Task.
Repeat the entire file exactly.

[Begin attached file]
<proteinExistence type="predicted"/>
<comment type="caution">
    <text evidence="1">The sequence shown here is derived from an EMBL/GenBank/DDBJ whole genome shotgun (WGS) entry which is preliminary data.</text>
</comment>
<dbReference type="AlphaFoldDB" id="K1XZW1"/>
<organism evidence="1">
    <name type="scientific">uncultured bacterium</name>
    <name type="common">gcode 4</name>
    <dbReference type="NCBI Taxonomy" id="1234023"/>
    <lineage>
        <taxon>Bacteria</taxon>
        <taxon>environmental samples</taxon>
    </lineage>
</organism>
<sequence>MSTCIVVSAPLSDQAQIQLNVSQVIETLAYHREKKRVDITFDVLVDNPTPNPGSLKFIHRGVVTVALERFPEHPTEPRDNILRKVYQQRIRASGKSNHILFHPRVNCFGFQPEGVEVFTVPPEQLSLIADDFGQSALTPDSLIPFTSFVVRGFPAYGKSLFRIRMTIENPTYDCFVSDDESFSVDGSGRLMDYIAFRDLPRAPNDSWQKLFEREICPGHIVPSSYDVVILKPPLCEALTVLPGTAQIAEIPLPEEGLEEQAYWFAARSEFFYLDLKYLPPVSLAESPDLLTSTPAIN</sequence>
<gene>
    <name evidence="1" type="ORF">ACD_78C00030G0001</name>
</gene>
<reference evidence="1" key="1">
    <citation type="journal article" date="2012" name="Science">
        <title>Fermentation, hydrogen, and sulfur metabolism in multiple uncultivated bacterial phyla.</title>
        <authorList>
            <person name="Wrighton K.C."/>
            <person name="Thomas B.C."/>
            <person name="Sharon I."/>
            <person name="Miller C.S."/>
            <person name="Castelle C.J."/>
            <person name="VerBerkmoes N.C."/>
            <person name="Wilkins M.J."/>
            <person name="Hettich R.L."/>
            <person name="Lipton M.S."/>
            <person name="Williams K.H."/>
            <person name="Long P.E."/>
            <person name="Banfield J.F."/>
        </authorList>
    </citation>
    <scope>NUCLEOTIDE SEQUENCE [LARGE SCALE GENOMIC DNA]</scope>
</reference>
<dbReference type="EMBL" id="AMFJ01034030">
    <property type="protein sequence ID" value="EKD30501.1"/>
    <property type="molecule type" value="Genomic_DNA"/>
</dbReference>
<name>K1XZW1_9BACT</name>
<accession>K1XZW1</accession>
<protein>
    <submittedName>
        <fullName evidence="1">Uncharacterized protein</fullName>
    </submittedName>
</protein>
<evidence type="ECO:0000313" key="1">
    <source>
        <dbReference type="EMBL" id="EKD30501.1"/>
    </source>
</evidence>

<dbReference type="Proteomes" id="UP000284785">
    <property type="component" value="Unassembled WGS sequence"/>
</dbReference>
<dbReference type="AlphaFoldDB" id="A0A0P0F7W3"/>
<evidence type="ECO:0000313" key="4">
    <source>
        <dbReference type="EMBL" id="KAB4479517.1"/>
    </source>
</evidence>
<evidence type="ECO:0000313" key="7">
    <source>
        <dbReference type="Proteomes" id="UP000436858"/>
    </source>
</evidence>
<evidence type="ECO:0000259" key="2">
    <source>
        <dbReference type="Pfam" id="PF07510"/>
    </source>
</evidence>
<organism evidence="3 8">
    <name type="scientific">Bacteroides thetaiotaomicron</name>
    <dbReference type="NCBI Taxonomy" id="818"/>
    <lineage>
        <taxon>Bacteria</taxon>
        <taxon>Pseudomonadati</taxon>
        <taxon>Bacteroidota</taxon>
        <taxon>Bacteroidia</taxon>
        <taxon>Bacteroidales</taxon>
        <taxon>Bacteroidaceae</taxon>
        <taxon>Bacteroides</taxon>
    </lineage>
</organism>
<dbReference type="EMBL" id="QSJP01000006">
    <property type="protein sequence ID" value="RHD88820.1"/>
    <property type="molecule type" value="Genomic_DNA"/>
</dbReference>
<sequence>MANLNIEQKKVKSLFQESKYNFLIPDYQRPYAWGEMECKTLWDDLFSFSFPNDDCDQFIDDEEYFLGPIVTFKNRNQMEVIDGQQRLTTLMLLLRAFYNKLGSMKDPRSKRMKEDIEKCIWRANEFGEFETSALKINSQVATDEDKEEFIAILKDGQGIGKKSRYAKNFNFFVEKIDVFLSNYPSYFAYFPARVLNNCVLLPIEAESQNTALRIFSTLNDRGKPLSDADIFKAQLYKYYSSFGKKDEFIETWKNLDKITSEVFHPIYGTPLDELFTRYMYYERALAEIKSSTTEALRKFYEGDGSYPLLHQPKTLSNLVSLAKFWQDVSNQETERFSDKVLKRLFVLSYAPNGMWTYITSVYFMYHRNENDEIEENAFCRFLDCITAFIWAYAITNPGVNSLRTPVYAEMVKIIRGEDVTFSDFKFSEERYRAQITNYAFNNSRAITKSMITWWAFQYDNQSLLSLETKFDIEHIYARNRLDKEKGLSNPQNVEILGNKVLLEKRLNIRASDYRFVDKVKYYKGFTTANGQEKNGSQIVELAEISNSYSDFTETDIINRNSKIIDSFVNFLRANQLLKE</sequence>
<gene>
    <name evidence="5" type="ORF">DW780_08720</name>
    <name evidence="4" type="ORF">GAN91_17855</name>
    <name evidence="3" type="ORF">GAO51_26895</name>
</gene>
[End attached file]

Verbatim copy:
<proteinExistence type="predicted"/>
<comment type="caution">
    <text evidence="1">The sequence shown here is derived from an EMBL/GenBank/DDBJ whole genome shotgun (WGS) entry which is preliminary data.</text>
</comment>
<dbReference type="AlphaFoldDB" id="K1XZW1"/>
<organism evidence="1">
    <name type="scientific">uncultured bacterium</name>
    <name type="common">gcode 4</name>
    <dbReference type="NCBI Taxonomy" id="1234023"/>
    <lineage>
        <taxon>Bacteria</taxon>
        <taxon>environmental samples</taxon>
    </lineage>
</organism>
<sequence>MSTCIVVSAPLSDQAQIQLNVSQVIETLAYHREKKRVDITFDVLVDNPTPNPGSLKFIHRGVVTVALERFPEHPTEPRDNILRKVYQQRIRASGKSNHILFHPRVNCFGFQPEGVEVFTVPPEQLSLIADDFGQSALTPDSLIPFTSFVVRGFPAYGKSLFRIRMTIENPTYDCFVSDDESFSVDGSGRLMDYIAFRDLPRAPNDSWQKLFEREICPGHIVPSSYDVVILKPPLCEALTVLPGTAQIAEIPLPEEGLEEQAYWFAARSEFFYLDLKYLPPVSLAESPDLLTSTPAIN</sequence>
<gene>
    <name evidence="1" type="ORF">ACD_78C00030G0001</name>
</gene>
<reference evidence="1" key="1">
    <citation type="journal article" date="2012" name="Science">
        <title>Fermentation, hydrogen, and sulfur metabolism in multiple uncultivated bacterial phyla.</title>
        <authorList>
            <person name="Wrighton K.C."/>
            <person name="Thomas B.C."/>
            <person name="Sharon I."/>
            <person name="Miller C.S."/>
            <person name="Castelle C.J."/>
            <person name="VerBerkmoes N.C."/>
            <person name="Wilkins M.J."/>
            <person name="Hettich R.L."/>
            <person name="Lipton M.S."/>
            <person name="Williams K.H."/>
            <person name="Long P.E."/>
            <person name="Banfield J.F."/>
        </authorList>
    </citation>
    <scope>NUCLEOTIDE SEQUENCE [LARGE SCALE GENOMIC DNA]</scope>
</reference>
<dbReference type="EMBL" id="AMFJ01034030">
    <property type="protein sequence ID" value="EKD30501.1"/>
    <property type="molecule type" value="Genomic_DNA"/>
</dbReference>
<name>K1XZW1_9BACT</name>
<accession>K1XZW1</accession>
<protein>
    <submittedName>
        <fullName evidence="1">Uncharacterized protein</fullName>
    </submittedName>
</protein>
<evidence type="ECO:0000313" key="1">
    <source>
        <dbReference type="EMBL" id="EKD30501.1"/>
    </source>
</evidence>

<dbReference type="Proteomes" id="UP000284785">
    <property type="component" value="Unassembled WGS sequence"/>
</dbReference>
<dbReference type="AlphaFoldDB" id="A0A0P0F7W3"/>
<evidence type="ECO:0000313" key="4">
    <source>
        <dbReference type="EMBL" id="KAB4479517.1"/>
    </source>
</evidence>
<evidence type="ECO:0000313" key="7">
    <source>
        <dbReference type="Proteomes" id="UP000436858"/>
    </source>
</evidence>
<evidence type="ECO:0000259" key="2">
    <source>
        <dbReference type="Pfam" id="PF07510"/>
    </source>
</evidence>
<organism evidence="3 8">
    <name type="scientific">Bacteroides thetaiotaomicron</name>
    <dbReference type="NCBI Taxonomy" id="818"/>
    <lineage>
        <taxon>Bacteria</taxon>
        <taxon>Pseudomonadati</taxon>
        <taxon>Bacteroidota</taxon>
        <taxon>Bacteroidia</taxon>
        <taxon>Bacteroidales</taxon>
        <taxon>Bacteroidaceae</taxon>
        <taxon>Bacteroides</taxon>
    </lineage>
</organism>
<dbReference type="EMBL" id="QSJP01000006">
    <property type="protein sequence ID" value="RHD88820.1"/>
    <property type="molecule type" value="Genomic_DNA"/>
</dbReference>
<sequence>MANLNIEQKKVKSLFQESKYNFLIPDYQRPYAWGEMECKTLWDDLFSFSFPNDDCDQFIDDEEYFLGPIVTFKNRNQMEVIDGQQRLTTLMLLLRAFYNKLGSMKDPRSKRMKEDIEKCIWRANEFGEFETSALKINSQVATDEDKEEFIAILKDGQGIGKKSRYAKNFNFFVEKIDVFLSNYPSYFAYFPARVLNNCVLLPIEAESQNTALRIFSTLNDRGKPLSDADIFKAQLYKYYSSFGKKDEFIETWKNLDKITSEVFHPIYGTPLDELFTRYMYYERALAEIKSSTTEALRKFYEGDGSYPLLHQPKTLSNLVSLAKFWQDVSNQETERFSDKVLKRLFVLSYAPNGMWTYITSVYFMYHRNENDEIEENAFCRFLDCITAFIWAYAITNPGVNSLRTPVYAEMVKIIRGEDVTFSDFKFSEERYRAQITNYAFNNSRAITKSMITWWAFQYDNQSLLSLETKFDIEHIYARNRLDKEKGLSNPQNVEILGNKVLLEKRLNIRASDYRFVDKVKYYKGFTTANGQEKNGSQIVELAEISNSYSDFTETDIINRNSKIIDSFVNFLRANQLLKE</sequence>
<gene>
    <name evidence="5" type="ORF">DW780_08720</name>
    <name evidence="4" type="ORF">GAN91_17855</name>
    <name evidence="3" type="ORF">GAO51_26895</name>
</gene>